Retro-Rama 1985 Pedulla Buzz Bass

M.V. PEDULLA GUITARS WAS FOUNDED in 1975 by Michael Pedulla in Boston, and the company has been building top-quality instruments ever since.

M.V. PEDULLA GUITARS WAS FOUNDED in 1975 by Michael Pedulla in Boston, and the company has been building top-quality instruments ever since. Pedulla started out building guitars, but soon discovered that bassists were more open-minded about trying new concepts and instruments by relatively unknown luthiers, while guitarists tended to be all about the name brands. He took his first basses to Wurlitzer’s music store in Boston, where they quickly sold. His designs continued to evolve, and when the fretless Pedulla Buzz Bass made its debut in 1980, it created a unique niche in the bass market. Bass players everywhere were contemplating whether or not to risk yanking the frets out of their bass in hopes of somehow emulating Jaco Pastorius’ signature sound, and the Buzz Bass offered a perfect solution. At a time when major guitar and bass manufacturers were barely tiptoeing into the fretless market, the Buzz was perhaps the first instrument actually designed as a fretless and specifically built to achieve the much-desired “mwah” that a great fretless bass must have.

In developing the Buzz, Pedulla analyzed all of the acoustic and electric factors in generating great fretless tone, and worked closely in conjunction with bassists Mark Egan and Tim Landers on the details. He decided to coat the fingerboard with a thin coat of polyester to allow the ebony board to have a more positive effect on the tone, which would not be as pronounced with more finish. The two small, uniquely shaped horn cutaways allow total access to the slim and fast two-octave neck. The laminated three-piece neck-through design adds to the evenness and sustain of the Buzz in all registers. The Bartolini P/J pickups sound punchy and full; combined with the solid construction and design, they give the Buzz just the right amount of midrange punch and growl to cut through a track. Dual volumes, active and/or passive electronics, and a passive tone control enhance the versatility of tone and inherent punchiness of the Buzz.

This curly-maple beauty, courtesy of Nashville’s Gruhn Guitars, was formerly owned by string virtuoso Mark O’Connor, who played it on a number of his solo albums, including Elysian Fields and Stone From Which the Arch Was Made. It is in great shape, and the natural finish highlights the excellent quality of the wood and the meticulous craftsmanship. Particularly nice are the bookmatched maple electronics cover on the back, and the trussrod cover. Despite the more than 25 years since its construction, the glossy neck finish remains smooth, and virtually every note on this bass rings.

The Buzz is also available as an 8-string, whose 4x2 octave strings make for one of the most unusual sounds a bass player can get without effects. Well-known Pedulla players include Doug Johns, Neil Stubenhaus, Landers, and Egan, whose arsenal includes a 4-string and 8-string doubleneck. Michael Pedulla continues to design and build innovative yet classic basses while keeping quality at the forefront of his “hands on” approach. Catch a Buzz, anyone?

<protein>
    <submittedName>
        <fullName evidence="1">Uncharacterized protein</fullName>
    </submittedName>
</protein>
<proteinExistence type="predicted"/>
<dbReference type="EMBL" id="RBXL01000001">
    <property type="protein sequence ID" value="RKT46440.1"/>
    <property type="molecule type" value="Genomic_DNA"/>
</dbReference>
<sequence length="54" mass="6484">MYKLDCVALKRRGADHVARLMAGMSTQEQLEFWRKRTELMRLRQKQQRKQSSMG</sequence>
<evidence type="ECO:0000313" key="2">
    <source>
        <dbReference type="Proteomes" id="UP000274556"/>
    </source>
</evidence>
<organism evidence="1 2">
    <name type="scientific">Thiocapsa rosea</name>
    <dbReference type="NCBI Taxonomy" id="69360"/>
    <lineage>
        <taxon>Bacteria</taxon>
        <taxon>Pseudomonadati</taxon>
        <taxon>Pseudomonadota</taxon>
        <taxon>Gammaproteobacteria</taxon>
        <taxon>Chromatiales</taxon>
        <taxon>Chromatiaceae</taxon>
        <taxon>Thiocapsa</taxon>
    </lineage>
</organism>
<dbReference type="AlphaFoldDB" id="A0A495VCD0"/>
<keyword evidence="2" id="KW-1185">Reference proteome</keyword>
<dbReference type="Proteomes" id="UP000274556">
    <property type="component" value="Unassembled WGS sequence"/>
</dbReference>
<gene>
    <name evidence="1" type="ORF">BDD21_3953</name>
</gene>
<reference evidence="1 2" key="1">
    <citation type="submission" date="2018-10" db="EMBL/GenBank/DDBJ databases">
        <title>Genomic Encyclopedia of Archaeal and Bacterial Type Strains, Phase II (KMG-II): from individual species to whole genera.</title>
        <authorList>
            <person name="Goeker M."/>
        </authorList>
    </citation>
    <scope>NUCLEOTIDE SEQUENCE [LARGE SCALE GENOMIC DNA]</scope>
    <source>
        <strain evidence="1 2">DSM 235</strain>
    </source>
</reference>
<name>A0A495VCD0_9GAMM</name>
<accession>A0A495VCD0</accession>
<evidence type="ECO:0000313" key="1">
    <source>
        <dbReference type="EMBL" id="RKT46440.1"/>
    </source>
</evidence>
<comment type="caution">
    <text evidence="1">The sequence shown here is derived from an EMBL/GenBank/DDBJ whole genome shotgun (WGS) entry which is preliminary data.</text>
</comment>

Retro-Rama : 1973 Hagstrom Swede

HAGSTROM WAS FOUNDED IN ALVDALEN, SWEDEN IN THE 1920S by 19-year-old Albin Hagstrom. The company initially specialized in making accordions, and business grew steadily through the ’30s and ’40s, despite the economic turmoil of World War II. In addition to building musical instruments, the company also operated a large chain of music stores throughout Scandinavia. By the late 1950s, Hagstrom jumped into the burgeoning guitar market in a big way and successfully marketed their instruments world wide through various distributors, including Selmer in the U.S. 

Retro-Rama 1989 Washburn AB-45 Prototype

THIS MONTH’S FLASHBACK COMES STRAIGHT out of the late-’90s “MTV Unplugged” era, when acoustic bass guitars were all the rage. While this style of bass has its roots back hundreds of years ago in Spain, later emerging as the Mexican guitarron and being reinvented in the Ernie Ball Earthwood bass, Washburn was the company that really put the ABG on the map in the 1980s. Since then there have been many variations on this theme, but the AB-45 was definitely state of the art for the time.

Retro-Rama: 1984 Steinberger XL25 5-string

HARD AS IT MAY BE FOR SOME OF US to believe, it’s been almost 30 years since the Steinberger bass turned the electric bass world upside down with its unique look and hi-tech tone. Coming to the bass world from a design background, Ned Steinberger arrived armed with a vision to reinvent the basic concepts of creating an electric bass. The first Steinberger bass hit the scene in 1980, and was an immediate sensation—and subject of debate— among bass players worldwide. Appearing at the dawn of the MTV era, the first wave of Steinbergers seemed to be everywhere throughout the ’80s. The Dixie Dregs’ Andy West and reggae bassist/producer Robbie Shakespeare were two early players of this innovative instrument, giving some indication of its global reach.